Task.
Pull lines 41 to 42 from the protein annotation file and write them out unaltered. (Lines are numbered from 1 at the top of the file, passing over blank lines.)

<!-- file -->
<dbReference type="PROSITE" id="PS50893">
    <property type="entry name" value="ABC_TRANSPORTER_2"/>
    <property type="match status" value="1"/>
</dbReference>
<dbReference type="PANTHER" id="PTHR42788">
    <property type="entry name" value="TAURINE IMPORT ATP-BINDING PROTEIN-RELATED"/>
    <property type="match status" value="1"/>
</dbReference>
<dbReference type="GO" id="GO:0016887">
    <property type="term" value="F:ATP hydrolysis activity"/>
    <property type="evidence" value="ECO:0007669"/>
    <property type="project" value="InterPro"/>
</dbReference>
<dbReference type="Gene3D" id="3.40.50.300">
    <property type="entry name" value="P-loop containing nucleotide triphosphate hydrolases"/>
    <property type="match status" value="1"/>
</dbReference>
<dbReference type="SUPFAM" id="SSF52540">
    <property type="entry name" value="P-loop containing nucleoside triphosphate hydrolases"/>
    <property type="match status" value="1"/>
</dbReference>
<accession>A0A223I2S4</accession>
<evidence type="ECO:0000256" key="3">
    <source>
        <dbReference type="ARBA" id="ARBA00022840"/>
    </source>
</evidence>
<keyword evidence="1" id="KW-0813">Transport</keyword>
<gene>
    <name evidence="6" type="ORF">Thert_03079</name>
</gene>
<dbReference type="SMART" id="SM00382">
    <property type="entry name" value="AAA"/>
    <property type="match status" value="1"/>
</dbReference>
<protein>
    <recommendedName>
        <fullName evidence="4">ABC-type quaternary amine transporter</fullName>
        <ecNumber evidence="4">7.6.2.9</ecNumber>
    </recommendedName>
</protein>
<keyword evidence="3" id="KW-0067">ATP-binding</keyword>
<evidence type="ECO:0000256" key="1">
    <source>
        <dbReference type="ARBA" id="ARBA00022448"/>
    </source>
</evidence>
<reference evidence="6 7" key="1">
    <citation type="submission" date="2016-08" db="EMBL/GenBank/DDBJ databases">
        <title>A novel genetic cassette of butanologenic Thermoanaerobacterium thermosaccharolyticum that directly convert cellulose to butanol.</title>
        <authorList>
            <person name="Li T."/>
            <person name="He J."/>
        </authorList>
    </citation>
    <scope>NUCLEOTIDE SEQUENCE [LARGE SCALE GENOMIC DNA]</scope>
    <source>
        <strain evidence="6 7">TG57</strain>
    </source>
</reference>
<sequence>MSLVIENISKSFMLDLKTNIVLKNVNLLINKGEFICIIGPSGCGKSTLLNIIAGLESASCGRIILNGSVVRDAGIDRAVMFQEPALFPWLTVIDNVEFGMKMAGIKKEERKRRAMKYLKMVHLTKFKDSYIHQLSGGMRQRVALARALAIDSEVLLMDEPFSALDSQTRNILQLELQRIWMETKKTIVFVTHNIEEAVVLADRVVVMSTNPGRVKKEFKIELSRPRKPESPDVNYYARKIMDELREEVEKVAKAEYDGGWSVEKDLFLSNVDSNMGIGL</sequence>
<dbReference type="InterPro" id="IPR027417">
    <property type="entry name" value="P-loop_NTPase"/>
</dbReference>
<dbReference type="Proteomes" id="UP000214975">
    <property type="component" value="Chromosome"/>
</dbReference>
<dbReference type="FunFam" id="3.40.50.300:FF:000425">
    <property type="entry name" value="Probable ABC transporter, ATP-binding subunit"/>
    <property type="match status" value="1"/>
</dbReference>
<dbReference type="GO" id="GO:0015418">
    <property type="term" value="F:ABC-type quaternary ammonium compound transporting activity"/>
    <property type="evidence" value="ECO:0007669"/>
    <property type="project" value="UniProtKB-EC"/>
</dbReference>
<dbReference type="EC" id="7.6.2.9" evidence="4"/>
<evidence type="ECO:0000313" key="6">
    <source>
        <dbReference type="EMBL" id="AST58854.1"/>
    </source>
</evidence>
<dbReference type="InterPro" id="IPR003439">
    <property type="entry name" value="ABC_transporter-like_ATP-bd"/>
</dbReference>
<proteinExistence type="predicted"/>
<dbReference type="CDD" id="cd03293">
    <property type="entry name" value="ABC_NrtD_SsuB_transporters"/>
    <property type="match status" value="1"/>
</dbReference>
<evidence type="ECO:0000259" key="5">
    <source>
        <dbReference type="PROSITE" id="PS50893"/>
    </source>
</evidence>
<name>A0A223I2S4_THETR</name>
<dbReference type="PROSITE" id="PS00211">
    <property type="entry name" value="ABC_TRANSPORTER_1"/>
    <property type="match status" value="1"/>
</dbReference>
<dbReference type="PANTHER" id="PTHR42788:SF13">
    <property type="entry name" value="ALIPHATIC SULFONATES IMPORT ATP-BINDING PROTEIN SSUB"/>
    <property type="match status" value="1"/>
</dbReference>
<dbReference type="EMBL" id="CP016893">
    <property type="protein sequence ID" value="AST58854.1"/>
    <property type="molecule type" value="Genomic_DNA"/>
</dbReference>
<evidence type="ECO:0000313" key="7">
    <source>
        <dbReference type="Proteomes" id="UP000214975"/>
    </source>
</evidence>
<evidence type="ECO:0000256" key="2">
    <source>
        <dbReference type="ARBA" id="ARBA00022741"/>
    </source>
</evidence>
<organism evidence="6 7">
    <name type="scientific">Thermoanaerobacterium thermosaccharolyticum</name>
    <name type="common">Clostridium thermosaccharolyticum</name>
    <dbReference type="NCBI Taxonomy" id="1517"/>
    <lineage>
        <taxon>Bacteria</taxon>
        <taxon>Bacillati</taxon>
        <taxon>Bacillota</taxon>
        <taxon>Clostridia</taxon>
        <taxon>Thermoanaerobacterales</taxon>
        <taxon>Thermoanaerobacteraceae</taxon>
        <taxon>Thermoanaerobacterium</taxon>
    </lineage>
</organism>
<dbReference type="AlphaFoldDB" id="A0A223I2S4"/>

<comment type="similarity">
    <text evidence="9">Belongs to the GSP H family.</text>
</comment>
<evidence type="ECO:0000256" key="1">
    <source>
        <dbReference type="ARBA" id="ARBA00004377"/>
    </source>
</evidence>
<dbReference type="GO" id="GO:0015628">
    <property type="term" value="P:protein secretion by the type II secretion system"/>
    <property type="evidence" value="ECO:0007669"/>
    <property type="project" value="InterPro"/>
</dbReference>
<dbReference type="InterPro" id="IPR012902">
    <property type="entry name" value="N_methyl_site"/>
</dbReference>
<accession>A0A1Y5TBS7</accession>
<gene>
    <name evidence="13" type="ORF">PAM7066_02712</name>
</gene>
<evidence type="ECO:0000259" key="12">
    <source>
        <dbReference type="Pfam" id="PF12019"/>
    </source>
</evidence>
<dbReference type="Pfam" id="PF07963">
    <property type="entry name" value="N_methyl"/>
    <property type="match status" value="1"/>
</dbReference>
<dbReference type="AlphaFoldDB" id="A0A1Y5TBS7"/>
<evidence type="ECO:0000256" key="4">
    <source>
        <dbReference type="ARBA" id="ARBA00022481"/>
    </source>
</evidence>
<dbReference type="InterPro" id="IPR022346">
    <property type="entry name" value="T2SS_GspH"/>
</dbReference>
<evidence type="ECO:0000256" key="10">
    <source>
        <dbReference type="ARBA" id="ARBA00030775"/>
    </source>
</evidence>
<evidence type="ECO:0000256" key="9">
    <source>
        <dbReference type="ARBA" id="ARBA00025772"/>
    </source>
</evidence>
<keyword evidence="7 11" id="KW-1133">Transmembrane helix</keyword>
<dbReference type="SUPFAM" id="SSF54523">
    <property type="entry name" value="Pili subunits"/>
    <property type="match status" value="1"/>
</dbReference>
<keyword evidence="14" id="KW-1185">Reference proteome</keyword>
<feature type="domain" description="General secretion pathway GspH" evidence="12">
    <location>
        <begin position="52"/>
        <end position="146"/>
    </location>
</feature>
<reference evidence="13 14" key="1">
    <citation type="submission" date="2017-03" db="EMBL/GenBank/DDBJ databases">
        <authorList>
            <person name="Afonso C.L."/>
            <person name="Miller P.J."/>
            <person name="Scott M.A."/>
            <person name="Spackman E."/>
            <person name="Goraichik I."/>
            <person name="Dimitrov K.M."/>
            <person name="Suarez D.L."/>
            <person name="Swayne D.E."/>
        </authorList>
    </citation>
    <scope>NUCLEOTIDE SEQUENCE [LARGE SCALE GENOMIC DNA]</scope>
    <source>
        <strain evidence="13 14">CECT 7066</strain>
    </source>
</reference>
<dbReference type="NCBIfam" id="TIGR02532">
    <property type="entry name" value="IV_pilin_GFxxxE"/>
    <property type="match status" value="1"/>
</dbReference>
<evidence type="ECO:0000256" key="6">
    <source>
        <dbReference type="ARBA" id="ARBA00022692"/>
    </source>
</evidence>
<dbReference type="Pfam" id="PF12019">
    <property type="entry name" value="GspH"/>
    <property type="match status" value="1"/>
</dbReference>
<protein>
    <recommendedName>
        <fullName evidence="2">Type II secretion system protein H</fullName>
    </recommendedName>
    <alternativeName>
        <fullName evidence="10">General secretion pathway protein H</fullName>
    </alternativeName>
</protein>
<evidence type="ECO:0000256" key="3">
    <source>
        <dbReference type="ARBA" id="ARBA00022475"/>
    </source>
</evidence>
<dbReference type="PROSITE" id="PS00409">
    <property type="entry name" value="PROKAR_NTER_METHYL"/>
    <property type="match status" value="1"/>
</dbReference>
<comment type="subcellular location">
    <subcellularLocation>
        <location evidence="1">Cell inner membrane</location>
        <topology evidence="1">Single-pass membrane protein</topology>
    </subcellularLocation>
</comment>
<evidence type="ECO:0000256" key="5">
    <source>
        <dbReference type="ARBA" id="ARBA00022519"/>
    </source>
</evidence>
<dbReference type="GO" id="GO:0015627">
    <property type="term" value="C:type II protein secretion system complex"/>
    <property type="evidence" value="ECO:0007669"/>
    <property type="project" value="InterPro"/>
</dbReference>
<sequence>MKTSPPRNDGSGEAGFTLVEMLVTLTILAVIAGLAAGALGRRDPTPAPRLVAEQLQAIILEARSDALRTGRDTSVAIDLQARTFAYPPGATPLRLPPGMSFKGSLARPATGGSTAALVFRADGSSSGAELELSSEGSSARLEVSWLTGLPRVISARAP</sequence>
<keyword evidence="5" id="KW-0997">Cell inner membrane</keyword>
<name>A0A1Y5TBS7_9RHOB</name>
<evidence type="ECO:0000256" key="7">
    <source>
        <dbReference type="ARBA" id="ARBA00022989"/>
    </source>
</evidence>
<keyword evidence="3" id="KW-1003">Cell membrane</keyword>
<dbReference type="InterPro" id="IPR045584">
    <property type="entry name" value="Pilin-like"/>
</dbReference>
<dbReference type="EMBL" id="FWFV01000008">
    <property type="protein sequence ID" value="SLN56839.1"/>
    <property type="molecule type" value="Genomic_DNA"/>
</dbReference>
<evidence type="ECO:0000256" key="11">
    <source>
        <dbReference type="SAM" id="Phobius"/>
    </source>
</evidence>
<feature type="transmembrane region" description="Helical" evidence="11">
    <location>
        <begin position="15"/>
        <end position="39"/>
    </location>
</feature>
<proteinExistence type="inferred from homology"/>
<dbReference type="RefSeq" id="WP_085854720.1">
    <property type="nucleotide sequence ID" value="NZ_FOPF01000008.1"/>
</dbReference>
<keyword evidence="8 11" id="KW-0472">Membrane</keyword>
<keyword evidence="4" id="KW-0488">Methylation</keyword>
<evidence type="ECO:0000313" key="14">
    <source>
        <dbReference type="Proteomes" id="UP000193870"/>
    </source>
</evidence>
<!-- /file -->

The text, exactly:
</protein>
<keyword evidence="3" id="KW-0067">ATP-binding</keyword>